Longing for adult company does strange things to people. It compels you into having coffee with groups of random women on the pretext that perhaps - at the least - you can discuss breastfeeding and sleep tips with them.
It motivates you to spend extra long at any counter at any store, on the off-chance that there will be a little chatter at the end of the transaction. The kind of chatter that once would have driven you mad, but now is like water - a cool watery oasis - in a long hot desert of toddler and baby companionship.
For me, trips to the hairdresser or beauty parlour - as infrequent as they are - are a chance to both prattle on and be prattled on to.
The kind of talk that used to make me want to wear industrial-strength earmuffs is now manna from Heaven.
I then find myself thinking out loud, a verbal stream of consciousness that's a kind of free counselling service where every inane comment about my day is greeted as it's something incredibly interesting. Back and forth the conversation goes - with relish.
It is a rare exchange where anything of any interest is actually transmitted, but hey, beggars can't be choosers.
My sister is unlike me - she's the type that almost breaks out in hives at the thought of a Plunket coffee group.
But recently, cooped up at home with a toddler with asthma and the flu, a three month old baby waking every four hours, and a husband on a business trip, my sister found herself longing for the company of adults.
This particular day my sister had had enough of being cooped up and went as far as hiring a babysitter to look after her children for a few hours one afternoon so that she could prepare a lavish feast for a childless couple she knew vaguely.
Which might have been her first mistake.
After slaving away for hours on preparation, my sister received her visitors at the appointed time. They appeared to have that particularly old-school Kiwi habit of bringing nothing - not a bean - to a dinner party prepared in their honour.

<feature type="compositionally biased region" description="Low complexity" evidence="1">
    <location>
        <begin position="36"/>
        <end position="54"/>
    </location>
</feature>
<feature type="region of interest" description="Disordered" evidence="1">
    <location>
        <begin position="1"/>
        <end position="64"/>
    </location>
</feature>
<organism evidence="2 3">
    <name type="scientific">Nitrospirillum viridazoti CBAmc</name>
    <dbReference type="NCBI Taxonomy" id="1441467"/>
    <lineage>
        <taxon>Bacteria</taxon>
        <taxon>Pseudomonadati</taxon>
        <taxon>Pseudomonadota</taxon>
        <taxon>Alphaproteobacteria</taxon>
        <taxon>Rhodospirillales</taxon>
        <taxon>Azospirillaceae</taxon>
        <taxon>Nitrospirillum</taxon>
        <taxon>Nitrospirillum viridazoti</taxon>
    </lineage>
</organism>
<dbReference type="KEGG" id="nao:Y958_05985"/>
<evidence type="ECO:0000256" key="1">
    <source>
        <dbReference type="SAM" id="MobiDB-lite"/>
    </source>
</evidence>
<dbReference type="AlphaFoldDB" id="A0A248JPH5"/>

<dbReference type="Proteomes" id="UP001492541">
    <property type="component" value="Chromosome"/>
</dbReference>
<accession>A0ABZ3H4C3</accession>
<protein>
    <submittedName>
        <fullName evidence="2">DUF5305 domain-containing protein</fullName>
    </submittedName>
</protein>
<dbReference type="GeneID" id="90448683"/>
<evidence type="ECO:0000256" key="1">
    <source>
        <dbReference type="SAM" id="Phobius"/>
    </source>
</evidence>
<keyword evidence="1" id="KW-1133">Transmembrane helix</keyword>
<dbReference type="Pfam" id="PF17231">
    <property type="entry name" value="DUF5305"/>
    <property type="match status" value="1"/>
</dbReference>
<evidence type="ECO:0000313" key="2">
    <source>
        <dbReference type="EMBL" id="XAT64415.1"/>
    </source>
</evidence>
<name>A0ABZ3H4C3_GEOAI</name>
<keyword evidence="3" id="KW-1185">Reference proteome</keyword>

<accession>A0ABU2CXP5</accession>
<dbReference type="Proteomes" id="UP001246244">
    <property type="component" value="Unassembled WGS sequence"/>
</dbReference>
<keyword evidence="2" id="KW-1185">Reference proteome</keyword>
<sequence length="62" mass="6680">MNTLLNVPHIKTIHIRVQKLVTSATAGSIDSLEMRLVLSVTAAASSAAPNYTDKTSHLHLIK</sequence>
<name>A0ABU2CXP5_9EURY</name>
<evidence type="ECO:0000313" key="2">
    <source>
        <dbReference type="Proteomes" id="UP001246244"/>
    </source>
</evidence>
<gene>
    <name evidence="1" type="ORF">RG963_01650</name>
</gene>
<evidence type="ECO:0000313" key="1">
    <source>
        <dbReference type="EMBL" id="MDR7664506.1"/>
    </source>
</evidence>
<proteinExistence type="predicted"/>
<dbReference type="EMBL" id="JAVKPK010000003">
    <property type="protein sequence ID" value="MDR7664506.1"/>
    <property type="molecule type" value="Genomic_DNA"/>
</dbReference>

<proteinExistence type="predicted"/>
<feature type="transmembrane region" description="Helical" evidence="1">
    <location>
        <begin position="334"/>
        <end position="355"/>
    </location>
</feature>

Nosey-ing around the house, they came across a photo of one of my children, and remarked to my sister that it was a very "weird looking child". Note to anyone - never comment negatively on a child's looks unless you know for sure your host is not related to, fond of, or perhaps has even given birth to the child in question.
Throughout dinner, which was a bearable enough affair, though far from the rollicking conversation my sister is normally treated to from her verbose Aussie husband, the guests proceeded to snidely criticise both my brother-in-law and my sister's best friend.
That's it. The lavishly prepared desert is returned to the fridge and a can of fruit salad is magicked up in its place.
It was the kind of night, reported my poor sister sometime after the fact, that makes you yearn for the company of your baby - who does nothing but smile, cry and sleep - and your toddler, who's current stage mainly involves howling for the Wiggles and asserting her rights.
And all I can conclude is that if, as a human adult with a modicum of life experience, you make a the 24-7 mother of a toddler and a baby regret talking to you, you must indeed be doing something very wrong!
- Dita De Boni
* Dita is now on Twitter, follow her Keeping Mum feed here.